While it’s easy to make a resolution, keeping one is often difficult. 

Research by U.S. News & World Report suggests that 80% of all New Year's resolutions already fail by February. While a study from the University of Scranton found that only 8% of all resolutions are actually achieved.

For those who plan to make a financial resolution for 2021, we want to help you buck the trend and achieve your goal with these 5 tips.

Make your financial goal realistic

Don’t set yourself up for failure from the get-go. The easier and more realistic the goal, the more likely it is you are to achieve it. 

Crunch the numbers. Make sure your goal is achievable without making drastic financial moves. Don’t forget to take the unexpected and unforeseen into consideration. This will help you avoid taking unnecessary risks that can do more harm than good.

Set a specific goal

Setting goals that are specific and easy to track will be easier to reach because you will actually be able to see the progress you are making.

“Save more money” is too vague. Make it a specific dollar amount or find something specific you’re saving for. That way you can actually track progress through the year.

“Spend less money” is too vague as well. Look at where you can cut back and make those specific items the goal. For example” “spend $100 less on eating out each month” or “restrict clothing expenses to $200 a month”.  If you know how much you normally spend, you can set specific dollar allowances for those items.

Automate where you can

We all have a lot on our minds. Make reaching your goal as easy as possible without having to think about it constantly.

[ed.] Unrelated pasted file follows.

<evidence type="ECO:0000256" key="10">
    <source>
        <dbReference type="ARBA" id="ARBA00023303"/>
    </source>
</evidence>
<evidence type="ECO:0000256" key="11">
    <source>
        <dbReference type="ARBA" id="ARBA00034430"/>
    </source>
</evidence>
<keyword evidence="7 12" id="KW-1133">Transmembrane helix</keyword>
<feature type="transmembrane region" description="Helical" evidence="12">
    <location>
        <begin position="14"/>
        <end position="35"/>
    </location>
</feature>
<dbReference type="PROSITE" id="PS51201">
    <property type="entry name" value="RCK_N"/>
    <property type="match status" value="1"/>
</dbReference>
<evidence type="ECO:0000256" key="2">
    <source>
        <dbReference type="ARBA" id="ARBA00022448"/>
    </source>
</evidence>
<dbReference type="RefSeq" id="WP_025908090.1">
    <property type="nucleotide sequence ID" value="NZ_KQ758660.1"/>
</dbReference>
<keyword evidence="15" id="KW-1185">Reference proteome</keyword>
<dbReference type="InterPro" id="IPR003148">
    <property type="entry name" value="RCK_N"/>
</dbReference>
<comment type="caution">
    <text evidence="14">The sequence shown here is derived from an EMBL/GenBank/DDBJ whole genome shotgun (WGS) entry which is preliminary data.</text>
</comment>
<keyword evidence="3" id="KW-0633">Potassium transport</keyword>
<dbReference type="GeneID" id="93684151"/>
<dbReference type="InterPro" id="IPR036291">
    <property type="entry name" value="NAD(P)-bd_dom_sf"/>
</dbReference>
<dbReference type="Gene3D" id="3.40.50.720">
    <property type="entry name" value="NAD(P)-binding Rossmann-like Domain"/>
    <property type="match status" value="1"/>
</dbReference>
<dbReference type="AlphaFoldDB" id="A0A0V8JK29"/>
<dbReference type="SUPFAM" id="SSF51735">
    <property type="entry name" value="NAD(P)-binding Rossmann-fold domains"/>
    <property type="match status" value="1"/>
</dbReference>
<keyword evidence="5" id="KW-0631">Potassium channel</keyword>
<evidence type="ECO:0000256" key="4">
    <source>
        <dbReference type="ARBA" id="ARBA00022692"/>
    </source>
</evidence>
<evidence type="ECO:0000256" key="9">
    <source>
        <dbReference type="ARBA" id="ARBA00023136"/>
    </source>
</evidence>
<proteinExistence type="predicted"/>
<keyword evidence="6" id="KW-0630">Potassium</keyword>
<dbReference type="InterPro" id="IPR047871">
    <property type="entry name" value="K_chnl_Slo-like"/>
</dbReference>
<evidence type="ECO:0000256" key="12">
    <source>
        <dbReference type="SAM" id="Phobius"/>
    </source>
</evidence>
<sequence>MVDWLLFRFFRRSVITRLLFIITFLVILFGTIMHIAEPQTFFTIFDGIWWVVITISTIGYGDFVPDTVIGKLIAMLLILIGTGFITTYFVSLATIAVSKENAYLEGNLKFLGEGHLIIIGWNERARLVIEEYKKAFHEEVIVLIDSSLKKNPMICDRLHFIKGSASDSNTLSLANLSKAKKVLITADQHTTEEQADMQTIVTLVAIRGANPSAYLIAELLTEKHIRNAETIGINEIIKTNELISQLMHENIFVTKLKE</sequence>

Have automatic savings withdrawn from every paycheck. Set automatic bill-pay so you don’t miss any of them. Look for apps or banking programs that round-up purchases and automatically move the extra change into a savings account (link to Kasasa accounts).

Wherever you can make things automatic, do it!

Reward yourself along the way

A year is a LONG time. Especially when it comes to doing something difficult. There are going to be ups and downs along the way, so when you reach small goals it’s good to reward yourself.

Buy yourself a coffee or eat out for lunch instead of packing a sandwich.

Obviously, don’t go overboard. Your reward shouldn’t set you back. But we all deserve to treat ourselves every now and then. Giving yourself a reward for a job well done along the way, is a good way to keep yourself motivated and on track.

Don’t do it alone

Sometimes it’s really helpful to have someone around that can help hold us accountable for our actions.

Find an accountability partner who is also making financial resolutions, or just someone you can trust to help hold you accountable. You can even be that person for someone else.

It’s always easier to achieve a goal with a little help.